In our exploration of the Poodle, it is also imperative that we cover the health trends and concerns of this breed so that you, as a potential owner, can be aware of these conditions. Luckily, Poodles overall are known to be a healthy breed with very few health complications. Most of them live happy and healthy lives, with a life expectancy of 10-18 years – which is quite high in terms of a canine. As with all breeds, however, some health issues can occur, including hip dysplasia and several eye disorders. It is important to schedule a visit with a veterinarian upon bringing home a new puppy so that they can give further details on these conditions and what symptoms to look out for as your dog grows up.
If you are not familiar with hybrid breeds, you may be wondering just what a “Cockapoo” is. Well, this adorable and loving breed is a mix between a Poodle and a Cocker Spaniel. It is known as a designer breed that just recently started in the 1960s. Breeders combined the Cocker Spaniel and Poodle breeds to take the best traits of each, which makes a completely people-oriented hybrid who’s intelligent enough to train easily, hardly sheds, and is ultra affectionate.
We have already learned about the Poodle, one of the Cockapoo’s ancestors, so let’s take a look at the Cocker Spaniel to understand the full history of this puppy. The Cocker Spaniel is known for being smart, gentle, and happy – when they look at you with their big eyes, it’s enough to melt anyone’s heart. Originally bred as hunting dogs in the United Kingdom, the Cocker Spaniel was used to hunt the Eurasian woodcock, this is where ‘cocker” derived from. When the breed was brought to the United States, these dogs were bred to a different standard, which enabled it to specialize in hunting the American woodcock. When it comes to the Cockapoo, the first breeding may have been accidental, but the happy result was a litter of puppies who were quite well received, and the Cockapoo line began there. As with most hybrid breeds, efforts must be made to establish breed standards and start the Cockapoo on the difficult journey of being recognized as a true breed, one producing offspring with consistent traits.
As we mentioned, the Cockapoo was bred in order to take the best traits of both of their ancestors, the Poodle and Cocker Spaniel. Cockapoos are a popular breed for possessing the following traits:
- Affectionate with family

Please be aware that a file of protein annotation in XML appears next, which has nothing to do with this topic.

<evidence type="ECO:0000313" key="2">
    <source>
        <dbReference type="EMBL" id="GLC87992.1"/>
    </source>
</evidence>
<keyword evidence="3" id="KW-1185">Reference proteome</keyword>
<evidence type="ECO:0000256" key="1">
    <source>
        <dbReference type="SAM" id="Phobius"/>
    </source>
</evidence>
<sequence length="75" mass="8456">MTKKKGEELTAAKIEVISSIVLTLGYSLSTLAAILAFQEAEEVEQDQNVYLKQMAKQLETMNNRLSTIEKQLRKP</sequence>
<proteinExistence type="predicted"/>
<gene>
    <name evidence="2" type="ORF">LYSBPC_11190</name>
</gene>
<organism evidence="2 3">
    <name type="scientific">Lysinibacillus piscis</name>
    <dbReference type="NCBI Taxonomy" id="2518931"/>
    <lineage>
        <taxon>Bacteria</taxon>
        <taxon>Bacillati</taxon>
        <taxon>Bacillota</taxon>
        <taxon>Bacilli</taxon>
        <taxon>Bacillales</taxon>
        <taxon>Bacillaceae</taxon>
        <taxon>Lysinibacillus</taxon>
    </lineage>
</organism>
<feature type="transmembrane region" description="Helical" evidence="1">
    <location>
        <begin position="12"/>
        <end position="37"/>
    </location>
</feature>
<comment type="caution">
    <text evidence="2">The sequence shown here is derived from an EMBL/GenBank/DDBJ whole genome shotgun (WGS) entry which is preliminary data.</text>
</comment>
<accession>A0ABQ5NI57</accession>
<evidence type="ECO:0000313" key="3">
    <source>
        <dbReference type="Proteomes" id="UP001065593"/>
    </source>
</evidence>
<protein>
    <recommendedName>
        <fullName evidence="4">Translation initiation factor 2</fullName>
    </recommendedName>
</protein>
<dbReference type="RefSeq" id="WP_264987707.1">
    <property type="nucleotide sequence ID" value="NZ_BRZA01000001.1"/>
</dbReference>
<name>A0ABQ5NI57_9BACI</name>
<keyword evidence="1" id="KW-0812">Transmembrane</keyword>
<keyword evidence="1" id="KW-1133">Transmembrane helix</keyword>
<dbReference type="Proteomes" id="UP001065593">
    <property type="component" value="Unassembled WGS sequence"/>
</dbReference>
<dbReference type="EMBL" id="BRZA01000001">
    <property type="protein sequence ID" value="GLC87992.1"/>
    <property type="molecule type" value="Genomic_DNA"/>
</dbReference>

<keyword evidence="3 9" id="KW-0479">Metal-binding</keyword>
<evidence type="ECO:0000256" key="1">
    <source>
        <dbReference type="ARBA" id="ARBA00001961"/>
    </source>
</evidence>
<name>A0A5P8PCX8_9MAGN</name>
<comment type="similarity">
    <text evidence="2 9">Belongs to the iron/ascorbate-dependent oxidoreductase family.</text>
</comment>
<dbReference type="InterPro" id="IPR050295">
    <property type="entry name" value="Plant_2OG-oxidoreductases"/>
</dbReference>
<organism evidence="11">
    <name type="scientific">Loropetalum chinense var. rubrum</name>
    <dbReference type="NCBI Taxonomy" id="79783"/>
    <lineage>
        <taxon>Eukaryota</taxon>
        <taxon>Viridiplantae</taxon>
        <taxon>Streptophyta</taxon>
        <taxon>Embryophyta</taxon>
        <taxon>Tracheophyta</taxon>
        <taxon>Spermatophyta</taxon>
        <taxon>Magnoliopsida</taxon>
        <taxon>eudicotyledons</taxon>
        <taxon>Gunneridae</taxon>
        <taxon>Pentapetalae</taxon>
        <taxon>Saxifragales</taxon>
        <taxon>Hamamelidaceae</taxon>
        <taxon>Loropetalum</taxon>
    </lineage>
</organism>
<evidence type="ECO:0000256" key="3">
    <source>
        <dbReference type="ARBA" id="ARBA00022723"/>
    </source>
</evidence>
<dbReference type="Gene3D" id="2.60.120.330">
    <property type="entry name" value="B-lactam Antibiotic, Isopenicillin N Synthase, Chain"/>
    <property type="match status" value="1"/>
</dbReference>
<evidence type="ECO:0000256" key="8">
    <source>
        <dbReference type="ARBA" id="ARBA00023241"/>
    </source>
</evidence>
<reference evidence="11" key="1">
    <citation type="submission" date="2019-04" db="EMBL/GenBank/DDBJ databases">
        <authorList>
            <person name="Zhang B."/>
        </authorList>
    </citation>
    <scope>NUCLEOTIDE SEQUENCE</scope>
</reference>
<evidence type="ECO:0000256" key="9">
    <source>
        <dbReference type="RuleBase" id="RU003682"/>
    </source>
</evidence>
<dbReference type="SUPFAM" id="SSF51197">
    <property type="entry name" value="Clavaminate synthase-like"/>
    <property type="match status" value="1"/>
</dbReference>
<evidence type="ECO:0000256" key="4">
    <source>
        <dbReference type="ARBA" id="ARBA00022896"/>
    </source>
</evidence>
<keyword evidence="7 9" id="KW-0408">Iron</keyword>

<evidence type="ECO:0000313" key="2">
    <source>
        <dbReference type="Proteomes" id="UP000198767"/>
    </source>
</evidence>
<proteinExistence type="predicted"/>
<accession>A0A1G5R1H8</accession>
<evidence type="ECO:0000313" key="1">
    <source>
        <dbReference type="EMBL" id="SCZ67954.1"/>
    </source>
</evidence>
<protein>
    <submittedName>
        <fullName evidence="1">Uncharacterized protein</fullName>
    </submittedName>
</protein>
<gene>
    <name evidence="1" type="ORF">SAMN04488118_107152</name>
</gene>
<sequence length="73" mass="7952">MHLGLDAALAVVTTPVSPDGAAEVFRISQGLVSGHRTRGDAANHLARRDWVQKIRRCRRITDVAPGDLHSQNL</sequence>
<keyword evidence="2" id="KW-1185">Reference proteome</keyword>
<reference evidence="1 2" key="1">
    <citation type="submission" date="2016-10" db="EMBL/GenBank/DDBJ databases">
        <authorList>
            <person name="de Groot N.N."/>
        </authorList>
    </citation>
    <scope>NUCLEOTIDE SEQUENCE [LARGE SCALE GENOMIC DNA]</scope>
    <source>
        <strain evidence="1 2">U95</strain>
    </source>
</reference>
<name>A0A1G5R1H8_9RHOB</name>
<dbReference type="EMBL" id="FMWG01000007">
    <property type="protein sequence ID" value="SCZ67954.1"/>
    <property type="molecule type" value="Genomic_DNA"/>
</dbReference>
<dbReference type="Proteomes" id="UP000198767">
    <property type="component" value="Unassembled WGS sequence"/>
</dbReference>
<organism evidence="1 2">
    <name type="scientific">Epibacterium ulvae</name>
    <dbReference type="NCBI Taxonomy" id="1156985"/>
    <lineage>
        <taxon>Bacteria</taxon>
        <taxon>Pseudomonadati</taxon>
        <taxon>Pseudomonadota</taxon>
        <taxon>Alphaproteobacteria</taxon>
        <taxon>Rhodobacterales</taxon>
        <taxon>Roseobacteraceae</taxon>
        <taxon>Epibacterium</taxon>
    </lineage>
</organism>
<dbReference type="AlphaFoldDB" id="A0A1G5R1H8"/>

- Great with kids and other dogs
- Adaptability to change
- Easy to train
- High energy and playfulness
As far as sizing goes, the Cockapoo will be much smaller. Just like their Poodle ancestors, they come in a variety of sizes. Toy Teacup, Toy, Miniature, and Standard. Standing at between 10 and 15 inches, and weighing between 6 and 19 pounds is where the Standard Cockapoo falls, and gets smaller with each variety. If you are looking for a small to medium-sized dog, a Cockapoo may be just right for you. Additionally, the Cockapoo has the desirable low-allergen coat just like the Poodles, but with much less maintenance.
Cockapoos do not require the level of grooming that Poodles do. The Cockapoo has a single, long coat that can range from straight to lose curls. Cockapoos can be found in all the colors and color combinations that are seen in both Cocker Spaniels and Poodles — which gives a wide range of options! Grooming needs for a Cockapoo include daily brushing, especially if their coat is long to avoid tangling and matting, and trips to the groomers once every six to eight weeks. There is still some level of maintenance required with this breed, so plan to fit that into your schedule should you choose to bring home a Cockapoo!
Just like their Poodle parents, Cockapoos are naturally intelligent dogs that enjoy pleasing their owners. Cocker Spaniels are also known as people-pleasers, so when it comes to training a Cockapoo, the result is a canine that’s eager to learn and ready to impress with new tricks. Of course, as with any dog breed, it’s up to the dog owner to teach their pet commands, tricks, or anything else they want their dog to learn in order to become good canine citizens. Cockapoos respond well to positive reinforcement such as treats or affection.
As with any breed, it is important to consider the health risks and determine whether this is something you are ready to take responsibility for. According to the American Cockapoo Club, most cockapoos have an average lifespan of 14 to 18 years, which is above average for canines. Cockapoos are known to be a usually healthy breed but must be watched for the following ailments: cataracts, hip dysplasia, allergies, liver disease, ear infections, and patellar luxation. Your trusted veterinarian will be well versed on each of these conditions and guide you through the necessary steps to correct should your companion come into a situation with any of the previously mentioned conditions.
Conclusion for Cockapoo vs. Poodle
As you have learned from this article, there are definitely some clear differences when it comes to the comparison of Poodles and Cockapoos. Whether it’s their size, coat, or personality, each breed has unique qualities that make them lovable and a perfect addition to the right family for them. Regardless of which breed you decide is right for you, it is important to note that owning a dog is a large responsibility. This animal relies on you for food, shelter, attention, and love, so it is important to understand your duties to create a wonderful life for them, if necessary care is taken, we’re positive that each of these dogs will return the favor by creating a wonderful life and companionship with you.
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Want to watch a video on the Cockapoo vs. Poodle? Still curious about the Cockapoo? We highly recommend this video:
Garrett loves animals and is a huge advocate for all Doodle dog breeds. He owns his own Goldendoodle named Kona. In addition, he volunteers at the Humane Society of Silicon Valley, where he fosters dogs and helps animals. Garrett enjoys writing about Doodles and believes that dogs can teach humans more about how to live than humans can teach a dog.